Mindfulness Coordinator helps students process emotions and better understand their mental health

Source: www.abcactionnews.com

TAMPA, Fla —

As mental health issues continue to impact kids, many school districts are taking their own approaches to help.

According to the CDC, last year 37% of high school students said they experienced poor mental health during the pandemic; 44% of them said they felt sad and hopeless a lot.

IDEA Public schools, a local charter school in Tampa, hired a mindfulness coordinator tasked with one specific job — to help the kids feel better. Avoiding non-descriptive words like good or bad, students in Mr. Marco Mooyoung’s class express how they feel.

“Welcome to Mindfulness today. How’s everyone doing? Good. We’re going to do a quick vibe check,” he said to his students. “There is no wrong or right emotion. An emotion is how you feel, right or wrong.”

Mr. Moo, as the students call him, said his goal is to help kids process their thoughts and emotions throughout the day.

“They’re taught the academics easy — read and write from an early age,” he said. “But, how many times do we sit down before they get into school and talk about how to deal with their emotions? Your emotions affect your mental health.”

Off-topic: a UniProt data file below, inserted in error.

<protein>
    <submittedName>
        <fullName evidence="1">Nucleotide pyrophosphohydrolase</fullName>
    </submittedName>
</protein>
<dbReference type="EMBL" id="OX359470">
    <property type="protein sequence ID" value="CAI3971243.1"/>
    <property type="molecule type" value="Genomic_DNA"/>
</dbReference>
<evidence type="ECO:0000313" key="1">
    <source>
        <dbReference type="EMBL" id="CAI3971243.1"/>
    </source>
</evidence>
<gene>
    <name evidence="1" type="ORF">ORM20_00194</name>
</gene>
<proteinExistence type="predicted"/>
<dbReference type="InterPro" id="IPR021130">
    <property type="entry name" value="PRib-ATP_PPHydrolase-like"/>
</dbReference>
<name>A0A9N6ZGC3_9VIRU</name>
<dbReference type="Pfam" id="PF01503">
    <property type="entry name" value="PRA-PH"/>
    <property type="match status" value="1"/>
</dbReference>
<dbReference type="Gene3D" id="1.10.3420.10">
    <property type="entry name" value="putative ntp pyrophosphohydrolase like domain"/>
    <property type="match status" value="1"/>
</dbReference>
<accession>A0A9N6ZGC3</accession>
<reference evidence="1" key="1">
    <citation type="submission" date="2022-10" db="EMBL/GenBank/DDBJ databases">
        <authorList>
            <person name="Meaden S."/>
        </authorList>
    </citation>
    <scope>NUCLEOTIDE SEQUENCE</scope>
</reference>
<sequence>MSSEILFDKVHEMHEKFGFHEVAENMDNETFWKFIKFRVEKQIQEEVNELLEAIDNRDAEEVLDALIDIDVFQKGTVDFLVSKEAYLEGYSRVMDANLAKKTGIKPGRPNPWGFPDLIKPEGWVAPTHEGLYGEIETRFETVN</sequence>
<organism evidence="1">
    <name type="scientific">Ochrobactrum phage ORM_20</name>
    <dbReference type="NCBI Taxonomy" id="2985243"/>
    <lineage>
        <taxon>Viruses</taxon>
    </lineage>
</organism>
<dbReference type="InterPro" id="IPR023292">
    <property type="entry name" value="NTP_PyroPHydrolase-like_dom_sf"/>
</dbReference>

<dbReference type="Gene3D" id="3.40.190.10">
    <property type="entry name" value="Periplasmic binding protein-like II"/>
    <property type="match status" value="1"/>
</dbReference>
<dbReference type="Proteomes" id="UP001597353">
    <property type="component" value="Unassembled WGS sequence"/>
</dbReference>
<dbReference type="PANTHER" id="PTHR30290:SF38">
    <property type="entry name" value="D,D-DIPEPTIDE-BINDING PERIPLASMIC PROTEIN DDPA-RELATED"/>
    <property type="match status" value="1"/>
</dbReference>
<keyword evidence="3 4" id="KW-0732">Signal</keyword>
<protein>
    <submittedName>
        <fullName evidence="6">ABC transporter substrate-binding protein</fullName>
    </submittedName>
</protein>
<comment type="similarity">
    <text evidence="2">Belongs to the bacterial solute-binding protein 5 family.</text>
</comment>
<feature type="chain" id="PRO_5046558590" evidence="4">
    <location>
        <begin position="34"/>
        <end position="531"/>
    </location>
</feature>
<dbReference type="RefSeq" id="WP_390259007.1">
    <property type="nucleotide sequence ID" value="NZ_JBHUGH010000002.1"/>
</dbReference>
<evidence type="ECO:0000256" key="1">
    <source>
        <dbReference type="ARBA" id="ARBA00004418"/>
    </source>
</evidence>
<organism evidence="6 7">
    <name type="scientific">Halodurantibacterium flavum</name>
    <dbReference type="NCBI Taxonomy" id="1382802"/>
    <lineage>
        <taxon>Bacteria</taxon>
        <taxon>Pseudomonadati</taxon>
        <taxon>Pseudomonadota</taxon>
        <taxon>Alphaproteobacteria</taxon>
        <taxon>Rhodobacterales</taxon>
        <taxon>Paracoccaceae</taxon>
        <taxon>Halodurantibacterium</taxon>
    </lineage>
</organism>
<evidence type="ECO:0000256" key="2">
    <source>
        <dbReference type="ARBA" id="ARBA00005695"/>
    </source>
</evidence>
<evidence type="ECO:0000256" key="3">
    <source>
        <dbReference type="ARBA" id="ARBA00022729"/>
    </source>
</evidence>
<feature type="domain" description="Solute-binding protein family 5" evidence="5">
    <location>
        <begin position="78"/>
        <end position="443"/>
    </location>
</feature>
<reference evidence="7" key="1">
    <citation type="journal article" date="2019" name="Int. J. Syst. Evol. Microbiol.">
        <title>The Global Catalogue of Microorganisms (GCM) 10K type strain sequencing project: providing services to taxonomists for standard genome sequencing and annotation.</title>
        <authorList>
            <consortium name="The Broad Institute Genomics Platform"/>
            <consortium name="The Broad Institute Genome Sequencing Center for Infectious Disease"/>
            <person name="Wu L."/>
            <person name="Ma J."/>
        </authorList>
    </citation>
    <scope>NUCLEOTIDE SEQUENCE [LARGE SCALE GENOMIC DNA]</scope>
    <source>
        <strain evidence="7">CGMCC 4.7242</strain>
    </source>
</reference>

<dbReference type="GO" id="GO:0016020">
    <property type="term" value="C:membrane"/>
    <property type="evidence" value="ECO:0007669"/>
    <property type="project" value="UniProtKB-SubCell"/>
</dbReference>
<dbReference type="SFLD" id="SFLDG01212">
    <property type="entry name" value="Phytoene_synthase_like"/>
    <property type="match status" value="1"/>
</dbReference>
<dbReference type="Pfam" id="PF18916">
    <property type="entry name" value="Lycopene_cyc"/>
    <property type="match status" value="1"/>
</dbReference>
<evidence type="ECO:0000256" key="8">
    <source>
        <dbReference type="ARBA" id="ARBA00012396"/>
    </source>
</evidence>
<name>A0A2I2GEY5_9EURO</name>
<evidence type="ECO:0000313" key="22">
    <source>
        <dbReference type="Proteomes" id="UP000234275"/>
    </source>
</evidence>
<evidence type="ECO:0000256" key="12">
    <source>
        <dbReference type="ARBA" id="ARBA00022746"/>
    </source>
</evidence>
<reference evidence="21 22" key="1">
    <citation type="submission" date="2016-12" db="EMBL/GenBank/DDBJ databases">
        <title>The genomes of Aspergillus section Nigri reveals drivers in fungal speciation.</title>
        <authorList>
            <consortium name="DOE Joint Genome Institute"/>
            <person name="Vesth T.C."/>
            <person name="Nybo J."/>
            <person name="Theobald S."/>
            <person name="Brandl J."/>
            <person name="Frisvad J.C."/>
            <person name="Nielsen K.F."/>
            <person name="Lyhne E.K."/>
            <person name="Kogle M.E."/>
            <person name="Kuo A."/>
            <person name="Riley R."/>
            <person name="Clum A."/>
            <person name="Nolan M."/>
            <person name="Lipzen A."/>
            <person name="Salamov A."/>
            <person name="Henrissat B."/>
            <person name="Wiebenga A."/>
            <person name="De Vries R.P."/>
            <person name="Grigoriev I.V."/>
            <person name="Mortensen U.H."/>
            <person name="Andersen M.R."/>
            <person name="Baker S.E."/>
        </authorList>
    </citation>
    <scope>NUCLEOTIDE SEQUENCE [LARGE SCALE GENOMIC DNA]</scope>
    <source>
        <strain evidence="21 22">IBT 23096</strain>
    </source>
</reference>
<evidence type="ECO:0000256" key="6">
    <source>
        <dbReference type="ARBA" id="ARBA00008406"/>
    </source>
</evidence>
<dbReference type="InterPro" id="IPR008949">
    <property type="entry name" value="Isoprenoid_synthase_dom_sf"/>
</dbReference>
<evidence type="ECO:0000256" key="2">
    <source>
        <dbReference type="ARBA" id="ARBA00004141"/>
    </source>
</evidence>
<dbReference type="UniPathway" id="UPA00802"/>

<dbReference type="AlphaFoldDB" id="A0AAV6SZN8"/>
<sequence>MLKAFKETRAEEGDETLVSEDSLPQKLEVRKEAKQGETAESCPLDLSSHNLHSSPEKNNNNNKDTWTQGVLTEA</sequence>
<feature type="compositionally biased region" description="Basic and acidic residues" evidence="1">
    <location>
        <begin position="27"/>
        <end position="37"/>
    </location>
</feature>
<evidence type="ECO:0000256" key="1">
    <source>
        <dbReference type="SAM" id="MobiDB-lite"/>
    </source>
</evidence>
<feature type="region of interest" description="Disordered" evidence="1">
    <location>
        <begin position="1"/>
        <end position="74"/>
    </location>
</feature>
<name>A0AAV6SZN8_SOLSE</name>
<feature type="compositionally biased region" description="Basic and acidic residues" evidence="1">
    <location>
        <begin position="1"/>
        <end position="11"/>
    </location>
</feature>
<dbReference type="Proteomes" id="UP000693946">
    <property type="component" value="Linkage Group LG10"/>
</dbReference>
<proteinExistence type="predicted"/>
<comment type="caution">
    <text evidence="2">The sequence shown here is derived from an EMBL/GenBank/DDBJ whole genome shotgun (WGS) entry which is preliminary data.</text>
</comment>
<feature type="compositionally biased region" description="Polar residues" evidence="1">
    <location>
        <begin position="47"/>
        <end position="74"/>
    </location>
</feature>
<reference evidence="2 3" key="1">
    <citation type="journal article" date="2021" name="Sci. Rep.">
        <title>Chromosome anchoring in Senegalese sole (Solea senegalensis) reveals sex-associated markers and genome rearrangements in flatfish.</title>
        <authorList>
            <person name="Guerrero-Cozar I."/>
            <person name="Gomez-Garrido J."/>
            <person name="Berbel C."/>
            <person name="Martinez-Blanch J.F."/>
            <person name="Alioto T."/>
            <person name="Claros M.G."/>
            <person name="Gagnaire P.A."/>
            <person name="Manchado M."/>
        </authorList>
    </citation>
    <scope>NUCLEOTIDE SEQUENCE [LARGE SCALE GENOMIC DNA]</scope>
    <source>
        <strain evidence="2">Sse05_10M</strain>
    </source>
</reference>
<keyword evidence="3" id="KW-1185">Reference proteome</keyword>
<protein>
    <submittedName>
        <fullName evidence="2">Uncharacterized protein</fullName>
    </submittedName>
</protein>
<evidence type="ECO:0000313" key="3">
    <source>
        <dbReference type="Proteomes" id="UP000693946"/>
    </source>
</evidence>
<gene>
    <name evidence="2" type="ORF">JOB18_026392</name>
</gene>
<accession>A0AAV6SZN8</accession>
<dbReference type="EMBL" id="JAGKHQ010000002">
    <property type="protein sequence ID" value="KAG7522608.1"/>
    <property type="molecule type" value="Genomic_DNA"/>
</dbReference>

Yoga is the mindfulness activity he has students do in class, breathing techniques are another. Mr. Mooyoung said he first likes to build trust with his students and work them into what mindfulness is and how it can benefit them.

“I actually became the mascot at the pep rally, running around as the mascot, I volunteered to take the pictures after the games so they got to trust me,” he said.

He does that each year and said it typically takes about two months.

“He’ll buy you lunch and stuff, it’s to the point where we feel him as a friend,” said Brandyn Mask, a sixth-grade student at IDEA Public Schools. His classmate, Nelanyah Horace agreed. “Yesterday he bought me sour patch kids, Twix and Airheads.”

Both said Mr. Moo sticks his neck out for them a lot, and if they’re feeling anxious or upset and need a 15-minute breather, they can tell their teacher that and Mr. Moo will either come to them to talk or they’ll head to his classroom.

“There’s certain points in the day some students have outbreaks or just need to reset, so they’ll go there and the yoga is supposed to help them self regulate and reset and take a breather. And then after that, they go back to class,” Mask said.

Mr. Mooyoung said sometimes that includes not talking at all. That’s when he sends them for a few laps around the parking lot. He wants students to feel empowered, and know there are several ways to process things.

“A lot of times when we’re helping people we become very egotistical to where ‘my way’ works. I need you to breathe and count to 10! And you’re gonna be relaxed,” he said.

But that isn’t how it works. He knows first hand. He grew up with Dyslexia but had no idea until he was much older. He said now he understands why he was frustrated and angry. He said that first hand knowledge helps him stay grounded so he can help others.

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